After toying with the idea of a temporary curfew, as well as allowing anonymous witnesses and fast-track trials, maverick Sweden Democrats (SD) leader Jimmie Åkesson has proposed still tougher measures against gangland crime, such as using military personnel for quelling violent riots in Swedish suburbs. Although the two parties seldom find common ground, Prime Minister Stefan Löfven of the ruling Social Democrats Party surprisingly echoed this proposal.
During a parliamentary debate, Jimmie Åkesson referred to the Danish example, where the military has been employed in assisting the police in the most violent suburbs. Åkesson also said it was about cracking down on crime and added he "did not rule out anything."
"It is a war against Swedish society, it is a war against Swedish authorities, it is a war against those who have built this society. And it is a war that we unfortunately are about to lose. We are about to lose control," Jimmie Åkesson said, sarcastically calling his country a "new, exciting, dynamic, multicultural paradise."
"This is not my first-hand action, but we need to see additional authorities collaborating to crack down on crime," Löfven told the Aftonbladet daily.
However, Löfven's stance received no support from party colleagues. Justice Minister Morgan Johansson argued that army support in the fight against gangland crime was not relevant, maintaining that the police's forces were sufficient.
Karin Wanngård, Stockholm City financial council, argued that armed soldiers on Swedish streets were "completely alien." Wanngård told national broadcaster SVT that fighting violence with violence was not a solution and recalled the Ådalen incident in 1931, when the military was used to quell a demonstration, killing five.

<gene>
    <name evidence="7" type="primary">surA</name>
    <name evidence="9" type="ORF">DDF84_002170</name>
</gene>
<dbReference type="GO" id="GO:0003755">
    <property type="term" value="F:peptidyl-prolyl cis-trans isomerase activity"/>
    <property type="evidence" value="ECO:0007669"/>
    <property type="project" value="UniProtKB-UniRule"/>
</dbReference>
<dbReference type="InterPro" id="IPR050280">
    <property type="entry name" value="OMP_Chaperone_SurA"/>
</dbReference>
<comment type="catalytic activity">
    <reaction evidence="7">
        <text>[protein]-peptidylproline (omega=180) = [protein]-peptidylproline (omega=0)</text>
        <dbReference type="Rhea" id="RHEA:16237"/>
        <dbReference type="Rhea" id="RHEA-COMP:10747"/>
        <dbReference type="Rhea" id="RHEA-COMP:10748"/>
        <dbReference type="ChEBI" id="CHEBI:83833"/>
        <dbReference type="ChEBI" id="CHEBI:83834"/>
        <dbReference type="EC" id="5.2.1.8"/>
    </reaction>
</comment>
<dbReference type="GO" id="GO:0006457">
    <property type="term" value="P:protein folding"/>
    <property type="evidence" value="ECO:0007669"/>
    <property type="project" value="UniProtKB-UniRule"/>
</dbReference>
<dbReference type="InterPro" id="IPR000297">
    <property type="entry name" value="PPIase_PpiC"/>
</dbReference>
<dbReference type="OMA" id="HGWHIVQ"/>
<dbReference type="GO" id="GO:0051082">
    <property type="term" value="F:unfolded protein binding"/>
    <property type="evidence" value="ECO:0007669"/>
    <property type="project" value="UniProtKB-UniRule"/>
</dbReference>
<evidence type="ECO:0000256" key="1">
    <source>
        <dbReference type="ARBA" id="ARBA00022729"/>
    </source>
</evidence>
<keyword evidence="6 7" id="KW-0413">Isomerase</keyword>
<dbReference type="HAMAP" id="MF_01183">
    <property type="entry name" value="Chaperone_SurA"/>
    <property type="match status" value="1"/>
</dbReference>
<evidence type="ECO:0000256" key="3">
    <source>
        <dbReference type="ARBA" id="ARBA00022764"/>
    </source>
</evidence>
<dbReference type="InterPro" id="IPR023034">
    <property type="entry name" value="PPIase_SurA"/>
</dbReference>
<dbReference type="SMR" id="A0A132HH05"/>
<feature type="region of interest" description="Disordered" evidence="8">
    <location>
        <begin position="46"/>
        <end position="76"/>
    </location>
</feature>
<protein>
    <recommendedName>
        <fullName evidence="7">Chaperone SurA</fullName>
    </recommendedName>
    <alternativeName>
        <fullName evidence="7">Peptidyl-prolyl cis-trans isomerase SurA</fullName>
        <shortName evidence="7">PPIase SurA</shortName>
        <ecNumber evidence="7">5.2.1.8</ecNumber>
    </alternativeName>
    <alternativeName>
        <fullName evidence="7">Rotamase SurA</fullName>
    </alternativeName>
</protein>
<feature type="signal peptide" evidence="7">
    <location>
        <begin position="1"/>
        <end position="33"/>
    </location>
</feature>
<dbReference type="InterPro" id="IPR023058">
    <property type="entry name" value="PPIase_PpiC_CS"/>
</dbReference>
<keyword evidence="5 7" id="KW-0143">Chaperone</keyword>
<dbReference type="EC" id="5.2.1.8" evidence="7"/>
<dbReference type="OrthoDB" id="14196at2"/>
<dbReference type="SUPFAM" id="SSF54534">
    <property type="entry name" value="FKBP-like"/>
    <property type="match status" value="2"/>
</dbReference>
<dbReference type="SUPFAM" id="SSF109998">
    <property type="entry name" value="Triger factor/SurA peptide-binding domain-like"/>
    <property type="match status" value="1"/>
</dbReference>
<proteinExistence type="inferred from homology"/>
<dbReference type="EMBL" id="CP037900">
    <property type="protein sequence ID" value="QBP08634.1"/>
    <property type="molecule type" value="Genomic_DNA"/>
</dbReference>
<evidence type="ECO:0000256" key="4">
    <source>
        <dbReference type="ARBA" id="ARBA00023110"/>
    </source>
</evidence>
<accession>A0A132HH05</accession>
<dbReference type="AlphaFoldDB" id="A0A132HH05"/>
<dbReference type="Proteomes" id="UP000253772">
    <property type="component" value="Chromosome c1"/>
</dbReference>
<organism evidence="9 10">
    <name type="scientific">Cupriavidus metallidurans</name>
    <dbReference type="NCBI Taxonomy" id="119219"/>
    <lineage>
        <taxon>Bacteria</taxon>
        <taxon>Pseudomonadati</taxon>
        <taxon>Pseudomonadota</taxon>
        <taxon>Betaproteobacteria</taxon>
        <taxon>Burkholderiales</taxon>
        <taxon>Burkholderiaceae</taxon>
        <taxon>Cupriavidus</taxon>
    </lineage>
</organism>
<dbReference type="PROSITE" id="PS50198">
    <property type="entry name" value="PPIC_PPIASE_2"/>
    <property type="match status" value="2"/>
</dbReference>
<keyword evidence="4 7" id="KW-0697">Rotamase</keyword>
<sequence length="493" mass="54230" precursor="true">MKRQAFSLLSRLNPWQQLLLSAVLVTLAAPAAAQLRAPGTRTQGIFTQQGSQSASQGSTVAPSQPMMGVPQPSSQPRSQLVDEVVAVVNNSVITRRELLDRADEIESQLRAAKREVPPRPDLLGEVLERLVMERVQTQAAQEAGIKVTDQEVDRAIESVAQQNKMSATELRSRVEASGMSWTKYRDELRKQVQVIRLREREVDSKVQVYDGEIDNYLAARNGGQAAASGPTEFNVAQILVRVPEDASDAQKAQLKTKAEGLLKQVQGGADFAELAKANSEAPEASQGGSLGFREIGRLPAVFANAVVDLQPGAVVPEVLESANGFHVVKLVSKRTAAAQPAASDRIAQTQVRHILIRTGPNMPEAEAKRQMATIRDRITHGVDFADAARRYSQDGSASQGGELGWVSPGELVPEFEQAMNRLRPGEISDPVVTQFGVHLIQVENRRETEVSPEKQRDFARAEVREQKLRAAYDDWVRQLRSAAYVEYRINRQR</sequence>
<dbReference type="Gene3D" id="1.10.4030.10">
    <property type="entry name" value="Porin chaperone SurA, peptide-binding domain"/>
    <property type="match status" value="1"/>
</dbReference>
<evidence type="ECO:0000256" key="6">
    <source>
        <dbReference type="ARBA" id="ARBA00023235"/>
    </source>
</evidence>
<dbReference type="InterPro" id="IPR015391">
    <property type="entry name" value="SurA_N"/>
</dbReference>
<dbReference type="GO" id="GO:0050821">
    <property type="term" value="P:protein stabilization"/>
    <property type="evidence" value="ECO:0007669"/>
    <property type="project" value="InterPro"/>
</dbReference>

Jerzy Sarnecki, a professor of criminology and the country's leading expert on crime, argued that the deployment of military personnel into Swedish suburbs could mean a form of civil war no less.
"At best, soldiers are trained to wage war against a foreign force. This is about people in their own country. Bringing in the military would mean a form of civil war, which Sweden has never been close to," Sarnecki said, as quoted by the Nyheter Idag news portal.Katarina Janouch, who made national headlines last year after speaking about the rampant crime in Swedish ghettos on Czech TV.
"In the world's leading feminist/humanitarian superpower, it's important to think about women. Who in the suburbs does not dream of being saved by a muscular Rambo walking through the rising smoke and using his automatic weapon to clean up the riffraff. #Militarytoo, we burst out, breathless," Janouch wrote in a sarcastic opinion peace, venturing that Sweden's no-go zones someday will become "go-go zones again."
Following the public outcry, however, Löfven backtracked and clarified in a Facebook post that the armed forces should not take over the police's duties, but rather opt for an enhanced cooperation between the authorities.
"Under certain circumstances, however, the armed forces can provide support to the police and other civilian authorities," Löfven wrote on Facebook.